- Opens micro-circulation – Massage does increase blood flow to tissues but so does exercise. What massage also does is open or dilate the blood vessels and, by stretching them, enables nutrients to pass through more easily.
Some common types of therapeutic massage
Physiological effects of therapeutic massage
- Pain reduction – Tension and waste products in muscles can often cause pain. Massage helps reduce this in many ways including releasing endorphins in the body.
- Relaxation – Muscles relax in response to heat, circulation, and stretching. Mechanoreceptors which sense touch, pressure, tissue length and warmth are stimulated causing a reflex relaxation.
- Alleviate low-back pain and improve range of motion.
- Enhance immunity by stimulating lymph flow—the body’s natural defense system.
- Release endorphins—amino acids that work as the body’s natural painkiller
- Relax and soften injured, tired, and overused muscles.
- Promote tissue regeneration, reducing scar tissue and stretch marks.
- Pump oxygen and nutrients into tissues and vital organs, improving circulation.
- Reduce post surgery adhesions and swelling.
- Reduce spasms and cramping.
- Increase joint flexibility.
- Improve the condition of the body’s largest organ—the skin.
Psychological effects of massage
- Anxiety reduction – through the effects mentioned above relaxation is induced and so reduces anxiety levels.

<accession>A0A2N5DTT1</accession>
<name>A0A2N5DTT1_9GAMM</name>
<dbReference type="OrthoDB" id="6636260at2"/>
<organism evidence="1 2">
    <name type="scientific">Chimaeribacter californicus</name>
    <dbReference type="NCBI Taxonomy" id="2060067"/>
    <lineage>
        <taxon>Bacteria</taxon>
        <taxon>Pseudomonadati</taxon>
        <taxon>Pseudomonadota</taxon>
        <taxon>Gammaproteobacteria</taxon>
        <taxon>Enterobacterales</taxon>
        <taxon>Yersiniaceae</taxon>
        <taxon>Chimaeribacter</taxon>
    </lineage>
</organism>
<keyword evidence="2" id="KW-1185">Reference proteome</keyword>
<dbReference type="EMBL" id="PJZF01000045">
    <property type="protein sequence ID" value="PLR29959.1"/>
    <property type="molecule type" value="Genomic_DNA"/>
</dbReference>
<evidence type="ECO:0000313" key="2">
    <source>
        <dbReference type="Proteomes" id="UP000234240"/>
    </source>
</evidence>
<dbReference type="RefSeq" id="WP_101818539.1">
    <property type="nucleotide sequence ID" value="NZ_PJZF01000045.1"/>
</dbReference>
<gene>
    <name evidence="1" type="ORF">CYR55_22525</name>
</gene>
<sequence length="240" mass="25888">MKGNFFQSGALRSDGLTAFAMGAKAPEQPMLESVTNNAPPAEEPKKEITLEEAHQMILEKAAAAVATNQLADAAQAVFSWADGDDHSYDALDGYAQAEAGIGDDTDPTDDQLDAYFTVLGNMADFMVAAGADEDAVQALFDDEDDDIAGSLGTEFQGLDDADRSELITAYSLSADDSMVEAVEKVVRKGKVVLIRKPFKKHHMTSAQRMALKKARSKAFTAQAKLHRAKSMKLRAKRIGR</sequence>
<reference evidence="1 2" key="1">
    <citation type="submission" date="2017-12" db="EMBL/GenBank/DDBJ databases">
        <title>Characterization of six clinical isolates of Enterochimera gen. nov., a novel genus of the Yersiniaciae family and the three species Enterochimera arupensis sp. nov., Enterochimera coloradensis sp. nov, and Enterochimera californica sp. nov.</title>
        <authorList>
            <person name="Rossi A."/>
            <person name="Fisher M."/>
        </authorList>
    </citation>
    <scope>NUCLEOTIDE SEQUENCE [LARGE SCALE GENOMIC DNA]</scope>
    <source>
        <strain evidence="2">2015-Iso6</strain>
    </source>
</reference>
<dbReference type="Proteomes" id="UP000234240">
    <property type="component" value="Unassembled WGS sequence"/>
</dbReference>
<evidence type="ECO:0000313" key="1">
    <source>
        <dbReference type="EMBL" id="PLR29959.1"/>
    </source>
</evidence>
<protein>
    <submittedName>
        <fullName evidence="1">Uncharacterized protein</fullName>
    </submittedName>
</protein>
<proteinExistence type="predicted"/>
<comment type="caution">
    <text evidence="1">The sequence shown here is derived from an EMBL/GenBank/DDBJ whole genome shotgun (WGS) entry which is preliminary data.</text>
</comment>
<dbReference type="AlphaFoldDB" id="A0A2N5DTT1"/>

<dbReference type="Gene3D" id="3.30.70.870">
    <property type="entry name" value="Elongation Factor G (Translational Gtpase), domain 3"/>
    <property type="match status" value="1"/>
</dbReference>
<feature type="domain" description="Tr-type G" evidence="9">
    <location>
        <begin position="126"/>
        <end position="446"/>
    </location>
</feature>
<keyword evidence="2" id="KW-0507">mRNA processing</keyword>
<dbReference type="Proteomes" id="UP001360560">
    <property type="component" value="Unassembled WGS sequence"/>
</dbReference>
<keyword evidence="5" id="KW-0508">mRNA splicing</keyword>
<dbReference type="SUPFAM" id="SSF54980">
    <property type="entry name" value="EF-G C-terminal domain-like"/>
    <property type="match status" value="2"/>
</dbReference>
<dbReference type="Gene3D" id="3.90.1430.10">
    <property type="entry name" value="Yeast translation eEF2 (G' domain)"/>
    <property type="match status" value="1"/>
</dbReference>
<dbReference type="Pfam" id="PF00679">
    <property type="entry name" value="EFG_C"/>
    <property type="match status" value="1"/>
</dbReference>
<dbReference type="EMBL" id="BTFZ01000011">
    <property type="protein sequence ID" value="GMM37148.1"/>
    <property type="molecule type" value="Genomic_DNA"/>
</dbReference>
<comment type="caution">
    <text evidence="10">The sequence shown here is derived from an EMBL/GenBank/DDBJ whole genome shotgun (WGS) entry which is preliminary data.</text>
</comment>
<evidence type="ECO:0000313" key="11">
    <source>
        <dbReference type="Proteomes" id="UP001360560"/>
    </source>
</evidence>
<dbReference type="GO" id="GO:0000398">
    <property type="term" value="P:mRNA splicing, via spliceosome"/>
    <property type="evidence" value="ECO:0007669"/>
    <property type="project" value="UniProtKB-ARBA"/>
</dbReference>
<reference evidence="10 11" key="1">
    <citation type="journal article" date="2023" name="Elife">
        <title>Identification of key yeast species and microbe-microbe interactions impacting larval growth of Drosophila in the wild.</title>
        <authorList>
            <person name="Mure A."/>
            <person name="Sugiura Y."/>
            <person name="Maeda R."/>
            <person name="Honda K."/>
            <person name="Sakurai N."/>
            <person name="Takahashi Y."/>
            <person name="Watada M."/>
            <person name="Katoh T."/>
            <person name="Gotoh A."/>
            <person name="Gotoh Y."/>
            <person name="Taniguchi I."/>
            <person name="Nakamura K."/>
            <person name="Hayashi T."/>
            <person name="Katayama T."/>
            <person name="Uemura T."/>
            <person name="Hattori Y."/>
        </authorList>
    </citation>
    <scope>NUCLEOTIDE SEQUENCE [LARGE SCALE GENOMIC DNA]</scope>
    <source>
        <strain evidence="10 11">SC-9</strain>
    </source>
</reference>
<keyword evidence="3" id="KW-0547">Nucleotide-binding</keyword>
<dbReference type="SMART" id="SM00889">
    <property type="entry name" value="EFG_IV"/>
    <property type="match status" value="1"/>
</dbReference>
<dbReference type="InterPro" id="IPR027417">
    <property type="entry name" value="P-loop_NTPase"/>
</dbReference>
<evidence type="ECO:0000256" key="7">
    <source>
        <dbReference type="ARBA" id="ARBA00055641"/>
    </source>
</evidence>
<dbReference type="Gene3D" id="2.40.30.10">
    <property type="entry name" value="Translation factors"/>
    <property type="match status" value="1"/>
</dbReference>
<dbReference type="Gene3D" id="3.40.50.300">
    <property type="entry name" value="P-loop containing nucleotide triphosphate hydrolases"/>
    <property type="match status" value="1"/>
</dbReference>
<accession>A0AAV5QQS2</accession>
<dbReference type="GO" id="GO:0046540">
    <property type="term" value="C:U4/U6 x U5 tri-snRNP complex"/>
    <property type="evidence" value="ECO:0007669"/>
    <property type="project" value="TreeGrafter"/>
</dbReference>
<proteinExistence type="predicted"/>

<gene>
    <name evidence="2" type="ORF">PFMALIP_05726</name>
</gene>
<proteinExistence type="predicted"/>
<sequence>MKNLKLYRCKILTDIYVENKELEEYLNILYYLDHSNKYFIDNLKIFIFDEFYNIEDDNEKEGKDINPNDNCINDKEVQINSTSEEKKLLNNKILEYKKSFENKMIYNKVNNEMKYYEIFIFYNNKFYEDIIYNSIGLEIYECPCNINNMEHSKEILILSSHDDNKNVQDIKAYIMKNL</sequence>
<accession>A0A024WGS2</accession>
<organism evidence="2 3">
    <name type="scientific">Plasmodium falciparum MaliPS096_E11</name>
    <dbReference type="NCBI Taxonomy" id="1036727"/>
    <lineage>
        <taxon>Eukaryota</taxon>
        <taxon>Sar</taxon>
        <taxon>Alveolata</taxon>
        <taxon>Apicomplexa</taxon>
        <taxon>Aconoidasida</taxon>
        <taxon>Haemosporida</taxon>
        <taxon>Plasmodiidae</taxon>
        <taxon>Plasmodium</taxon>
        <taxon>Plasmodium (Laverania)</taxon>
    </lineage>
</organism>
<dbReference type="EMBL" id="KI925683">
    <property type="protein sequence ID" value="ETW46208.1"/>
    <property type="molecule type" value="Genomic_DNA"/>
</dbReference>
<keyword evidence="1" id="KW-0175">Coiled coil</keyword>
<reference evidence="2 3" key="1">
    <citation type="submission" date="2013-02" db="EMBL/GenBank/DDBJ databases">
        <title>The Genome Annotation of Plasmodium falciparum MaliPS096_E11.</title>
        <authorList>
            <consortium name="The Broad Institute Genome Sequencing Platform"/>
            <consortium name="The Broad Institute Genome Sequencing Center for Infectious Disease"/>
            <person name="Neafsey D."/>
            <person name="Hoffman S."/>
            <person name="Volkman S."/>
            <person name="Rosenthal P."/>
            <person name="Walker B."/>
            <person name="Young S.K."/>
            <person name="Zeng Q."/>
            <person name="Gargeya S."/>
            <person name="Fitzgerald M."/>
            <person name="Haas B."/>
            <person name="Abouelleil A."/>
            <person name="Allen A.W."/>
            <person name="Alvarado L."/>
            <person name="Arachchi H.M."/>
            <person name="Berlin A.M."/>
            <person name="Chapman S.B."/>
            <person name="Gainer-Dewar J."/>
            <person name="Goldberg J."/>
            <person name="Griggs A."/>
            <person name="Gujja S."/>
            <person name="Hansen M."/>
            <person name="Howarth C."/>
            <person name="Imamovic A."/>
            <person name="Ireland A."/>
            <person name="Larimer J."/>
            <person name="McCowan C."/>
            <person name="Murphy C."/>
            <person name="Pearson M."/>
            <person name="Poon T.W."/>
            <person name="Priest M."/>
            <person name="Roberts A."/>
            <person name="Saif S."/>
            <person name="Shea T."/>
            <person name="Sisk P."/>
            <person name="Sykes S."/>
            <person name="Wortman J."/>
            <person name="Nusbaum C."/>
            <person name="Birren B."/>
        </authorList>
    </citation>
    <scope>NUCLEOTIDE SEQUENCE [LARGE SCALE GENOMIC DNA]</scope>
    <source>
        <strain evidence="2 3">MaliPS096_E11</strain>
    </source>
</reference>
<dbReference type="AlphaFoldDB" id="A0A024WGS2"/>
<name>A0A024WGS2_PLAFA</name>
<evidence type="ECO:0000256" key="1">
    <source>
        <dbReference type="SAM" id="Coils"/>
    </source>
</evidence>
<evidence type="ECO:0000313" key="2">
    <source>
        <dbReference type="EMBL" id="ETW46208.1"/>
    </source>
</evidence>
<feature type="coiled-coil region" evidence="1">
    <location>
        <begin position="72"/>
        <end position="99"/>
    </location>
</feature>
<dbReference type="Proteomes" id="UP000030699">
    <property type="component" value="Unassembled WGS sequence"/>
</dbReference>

- Invigorating – if massage is done with brisk movements such as what would be done before an event then this can produces an invigorating feeling
- Ease medication dependence.
- Help athletes of any level prepare for, and recover from, strenuous workouts.
- Lessen depression and anxiety.
A Powerful Ally
There’s no denying the power of bodywork. Regardless of the adjectives we assign to it (pampering, rejuvenating, therapeutic) or the reasons we seek it out (a luxurious treat, stress relief, pain management), massage therapy can be a powerful ally in your health-care regimen. Experts estimate that upwards of ninety percent of disease is stress related. And perhaps nothing ages us faster, internally and externally, than high stress. While eliminating anxiety and pressure altogether in this fast-paced world may be idealistic, massage can, without a doubt, help manage stress. Furthermore, clients often report a sense of perspective and clarity after receiving a massage. The emotional balance bodywork provides can often be just as vital and valuable as the more tangible physical benefits.
Increase the Benefits with Frequent Visits
Getting a massage can do you a world of good. And getting massage frequently can do even more. This is the beauty of bodywork. Taking part in this form of regularly scheduled self-care can play a huge part in how healthy you’ll be and how youthful you’ll remain with each passing year. Budgeting time and money for bodywork at consistent intervals is truly an investment in your health. And remember: just because massage feels like a pampering treat doesn’t mean it is any less therapeutic. Consider massage appointments a necessary piece of your health and wellness plan, and work with your practitioner to establish a treatment schedule that best meets your needs and enjoy the benefits and effects of massage therapy.
Massage: It’s real medicine (CNN health, march 2007)Having your honey rub your back is sweet, but it’s tough to compete with the hands of a pro. A good massage therapist can make you feel like a new person. And now research suggests massage can ease insomnia, boost immunity, prevent PMS, and more. Read more…